For years we were subject to speculation and debate about the emergence of new party in Irish politics. Endless coverage for Lucinda Creighton, Michael McDowell and whoever else. All the while, the most incredibly vibrant social movement touching every county in Ireland has emerged and the majority of journalists are unable to write about it. Media comment has concerned itself not so much with the issues but with grave concern that this is happening outside perceived boundaries of respectable politics. This is ordinary people getting together and putting a most unspeakable issue on the agenda and soon to vote – in spite of the Normal Rules. It is not just that regime journalists live in a bubble or don’t care to inform themselves. They genuinely do not understand how this campaign has played out. It is beyond their entire conception. This is what happens when your idea of politics only extends to the ritual of posters on lamp posts.

    (tags: media ireland politics political-correspondents oireachtas-retort analysis society marref repealthe8th)

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Links for 2018-04-10

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Links for 2018-04-09

  • If iPads were meant for kids

    A long list of the misfeatures that IOS/Android devices have regarding child use. 100% agreed with this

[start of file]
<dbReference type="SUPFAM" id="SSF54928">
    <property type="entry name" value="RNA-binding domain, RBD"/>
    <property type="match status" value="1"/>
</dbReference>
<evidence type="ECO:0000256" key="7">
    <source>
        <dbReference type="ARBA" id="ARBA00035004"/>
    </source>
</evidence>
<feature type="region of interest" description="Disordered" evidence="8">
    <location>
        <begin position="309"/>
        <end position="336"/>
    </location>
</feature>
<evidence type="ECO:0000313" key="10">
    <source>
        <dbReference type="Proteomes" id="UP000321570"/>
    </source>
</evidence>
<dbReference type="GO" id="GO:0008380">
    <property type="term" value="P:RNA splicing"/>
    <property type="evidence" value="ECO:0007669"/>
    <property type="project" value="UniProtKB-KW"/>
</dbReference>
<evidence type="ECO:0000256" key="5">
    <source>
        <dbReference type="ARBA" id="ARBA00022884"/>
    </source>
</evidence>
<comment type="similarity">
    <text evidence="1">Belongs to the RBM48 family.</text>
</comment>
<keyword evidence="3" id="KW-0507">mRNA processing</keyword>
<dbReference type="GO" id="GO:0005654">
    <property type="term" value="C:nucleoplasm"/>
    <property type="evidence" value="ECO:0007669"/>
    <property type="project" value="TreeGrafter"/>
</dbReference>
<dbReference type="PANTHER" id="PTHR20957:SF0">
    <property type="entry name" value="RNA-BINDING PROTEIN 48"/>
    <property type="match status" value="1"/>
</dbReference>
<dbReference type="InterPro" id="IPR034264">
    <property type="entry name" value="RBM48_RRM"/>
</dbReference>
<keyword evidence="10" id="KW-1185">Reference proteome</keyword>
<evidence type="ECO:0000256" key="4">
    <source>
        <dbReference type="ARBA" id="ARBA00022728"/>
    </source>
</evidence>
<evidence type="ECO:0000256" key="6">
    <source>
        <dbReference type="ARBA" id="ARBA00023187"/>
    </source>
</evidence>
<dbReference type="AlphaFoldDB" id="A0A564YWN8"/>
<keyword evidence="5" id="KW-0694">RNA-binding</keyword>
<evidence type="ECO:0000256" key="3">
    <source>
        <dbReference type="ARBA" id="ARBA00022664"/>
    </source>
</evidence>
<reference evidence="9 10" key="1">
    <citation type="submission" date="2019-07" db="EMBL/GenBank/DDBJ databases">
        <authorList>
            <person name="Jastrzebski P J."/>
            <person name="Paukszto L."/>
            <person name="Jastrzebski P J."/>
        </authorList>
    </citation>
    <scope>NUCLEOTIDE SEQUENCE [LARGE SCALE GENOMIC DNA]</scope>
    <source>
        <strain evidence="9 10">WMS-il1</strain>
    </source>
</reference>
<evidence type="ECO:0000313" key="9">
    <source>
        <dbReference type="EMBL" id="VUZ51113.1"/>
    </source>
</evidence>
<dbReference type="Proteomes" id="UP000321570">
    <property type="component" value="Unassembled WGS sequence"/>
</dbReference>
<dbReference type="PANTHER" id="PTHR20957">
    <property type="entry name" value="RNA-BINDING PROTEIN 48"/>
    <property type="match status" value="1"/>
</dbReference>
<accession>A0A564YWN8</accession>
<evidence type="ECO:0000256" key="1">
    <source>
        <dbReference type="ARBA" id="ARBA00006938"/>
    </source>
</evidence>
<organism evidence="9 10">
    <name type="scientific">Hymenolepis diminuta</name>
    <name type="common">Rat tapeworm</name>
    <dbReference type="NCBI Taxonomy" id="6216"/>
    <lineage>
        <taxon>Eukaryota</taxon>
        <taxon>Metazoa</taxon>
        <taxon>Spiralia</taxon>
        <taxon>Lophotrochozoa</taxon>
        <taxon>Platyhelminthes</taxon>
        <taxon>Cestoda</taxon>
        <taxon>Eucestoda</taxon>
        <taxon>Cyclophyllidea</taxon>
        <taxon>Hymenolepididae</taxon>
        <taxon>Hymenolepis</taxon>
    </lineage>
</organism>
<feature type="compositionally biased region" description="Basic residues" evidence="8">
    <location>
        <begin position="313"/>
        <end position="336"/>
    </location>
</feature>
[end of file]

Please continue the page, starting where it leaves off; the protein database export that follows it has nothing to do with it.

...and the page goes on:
(tags: ios ipad iphone parenting devices kids android youtube)

  • A Closer Look at Experian Big Data and Artificial Intelligence in Durham Police

    ‘UK police bought profiling data for their artificial intelligence (AI) system, deciding whether to hold suspects in custody, from … Experian.’ ‘The AI tool uses 34 data categories including the offender’s criminal history, combined with their age, gender and two types of residential postcode. The use of postcode data is problematic in predictive software of this kind as it carries a risk of perpetuating bias towards areas marked by community deprivation.’

    (tags: experian marketing credit-score data policing uk durham ai statistics crime hart)

  • lemire/JavaFastPFOR: A simple integer compression library in Java

    a library to compress and uncompress arrays of integers very fast. The assumption is that most (but not all) values in your array use much less than 32 bits, or that the gaps between the integers use much less than 32 bits. These sort of arrays often come up when using differential coding in databases and information retrieval (e.g., in inverted indexes or column stores). Please note that random integers are not compressible, by this library or by any other means. If you ever had the means of systematically compressing random integers, you could compress any data source to nothing, by recursive application of your technique. This library can decompress integers at a rate of over 1.2 billions per second (4.5 GB/s). It is significantly faster than generic codecs (such as Snappy, LZ4 and so on) when compressing arrays of integers. The library is used in LinkedIn Pinot, a realtime distributed OLAP datastore. Part of this library has been integrated in Parquet (http://parquet.io/). A modified version of the library is included in the search engine Terrier (http://terrier.org/). This libary is used by ClueWeb Tools (https://github.com/lintool/clueweb). It is also used by Apache NiFi.

    (tags: compression java pfor encoding integers algorithms storage)

  • Austerity is an Algorithm

    Fucking hell, things sound grim Down Under: